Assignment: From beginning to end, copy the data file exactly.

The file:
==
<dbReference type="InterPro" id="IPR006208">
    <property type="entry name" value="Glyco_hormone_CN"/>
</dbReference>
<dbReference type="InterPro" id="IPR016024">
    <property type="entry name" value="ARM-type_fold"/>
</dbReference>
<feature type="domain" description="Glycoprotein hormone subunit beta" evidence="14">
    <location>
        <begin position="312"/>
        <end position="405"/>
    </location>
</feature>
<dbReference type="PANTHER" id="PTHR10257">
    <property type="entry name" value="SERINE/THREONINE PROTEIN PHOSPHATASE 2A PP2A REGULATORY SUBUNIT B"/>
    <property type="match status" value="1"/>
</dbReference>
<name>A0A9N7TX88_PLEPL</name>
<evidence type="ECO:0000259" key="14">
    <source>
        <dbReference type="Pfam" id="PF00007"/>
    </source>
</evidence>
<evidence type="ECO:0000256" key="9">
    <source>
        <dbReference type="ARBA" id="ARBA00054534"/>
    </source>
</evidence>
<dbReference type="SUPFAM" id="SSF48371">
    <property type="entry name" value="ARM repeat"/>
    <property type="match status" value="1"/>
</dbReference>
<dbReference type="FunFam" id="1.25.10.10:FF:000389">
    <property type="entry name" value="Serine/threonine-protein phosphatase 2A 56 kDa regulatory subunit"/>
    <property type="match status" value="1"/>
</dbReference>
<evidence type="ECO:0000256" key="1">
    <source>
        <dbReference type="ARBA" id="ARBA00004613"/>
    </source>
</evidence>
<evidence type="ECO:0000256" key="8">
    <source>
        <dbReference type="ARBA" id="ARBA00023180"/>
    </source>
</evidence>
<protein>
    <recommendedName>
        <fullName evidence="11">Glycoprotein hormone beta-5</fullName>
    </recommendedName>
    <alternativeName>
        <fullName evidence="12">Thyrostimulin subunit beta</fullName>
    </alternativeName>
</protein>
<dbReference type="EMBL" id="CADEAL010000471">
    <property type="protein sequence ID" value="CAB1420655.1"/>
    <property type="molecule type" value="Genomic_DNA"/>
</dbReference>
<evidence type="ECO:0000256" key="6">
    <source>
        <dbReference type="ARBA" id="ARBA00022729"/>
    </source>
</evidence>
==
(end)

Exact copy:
<dbReference type="InterPro" id="IPR006208">
    <property type="entry name" value="Glyco_hormone_CN"/>
</dbReference>
<dbReference type="InterPro" id="IPR016024">
    <property type="entry name" value="ARM-type_fold"/>
</dbReference>
<feature type="domain" description="Glycoprotein hormone subunit beta" evidence="14">
    <location>
        <begin position="312"/>
        <end position="405"/>
    </location>
</feature>
<dbReference type="PANTHER" id="PTHR10257">
    <property type="entry name" value="SERINE/THREONINE PROTEIN PHOSPHATASE 2A PP2A REGULATORY SUBUNIT B"/>
    <property type="match status" value="1"/>
</dbReference>
<name>A0A9N7TX88_PLEPL</name>
<evidence type="ECO:0000259" key="14">
    <source>
        <dbReference type="Pfam" id="PF00007"/>
    </source>
</evidence>
<evidence type="ECO:0000256" key="9">
    <source>
        <dbReference type="ARBA" id="ARBA00054534"/>
    </source>
</evidence>
<dbReference type="SUPFAM" id="SSF48371">
    <property type="entry name" value="ARM repeat"/>
    <property type="match status" value="1"/>
</dbReference>
<dbReference type="FunFam" id="1.25.10.10:FF:000389">
    <property type="entry name" value="Serine/threonine-protein phosphatase 2A 56 kDa regulatory subunit"/>
    <property type="match status" value="1"/>
</dbReference>
<evidence type="ECO:0000256" key="1">
    <source>
        <dbReference type="ARBA" id="ARBA00004613"/>
    </source>
</evidence>
<evidence type="ECO:0000256" key="8">
    <source>
        <dbReference type="ARBA" id="ARBA00023180"/>
    </source>
</evidence>
<protein>
    <recommendedName>
        <fullName evidence="11">Glycoprotein hormone beta-5</fullName>
    </recommendedName>
    <alternativeName>
        <fullName evidence="12">Thyrostimulin subunit beta</fullName>
    </alternativeName>
</protein>
<dbReference type="EMBL" id="CADEAL010000471">
    <property type="protein sequence ID" value="CAB1420655.1"/>
    <property type="molecule type" value="Genomic_DNA"/>
</dbReference>
<evidence type="ECO:0000256" key="6">
    <source>
        <dbReference type="ARBA" id="ARBA00022729"/>
    </source>
</evidence>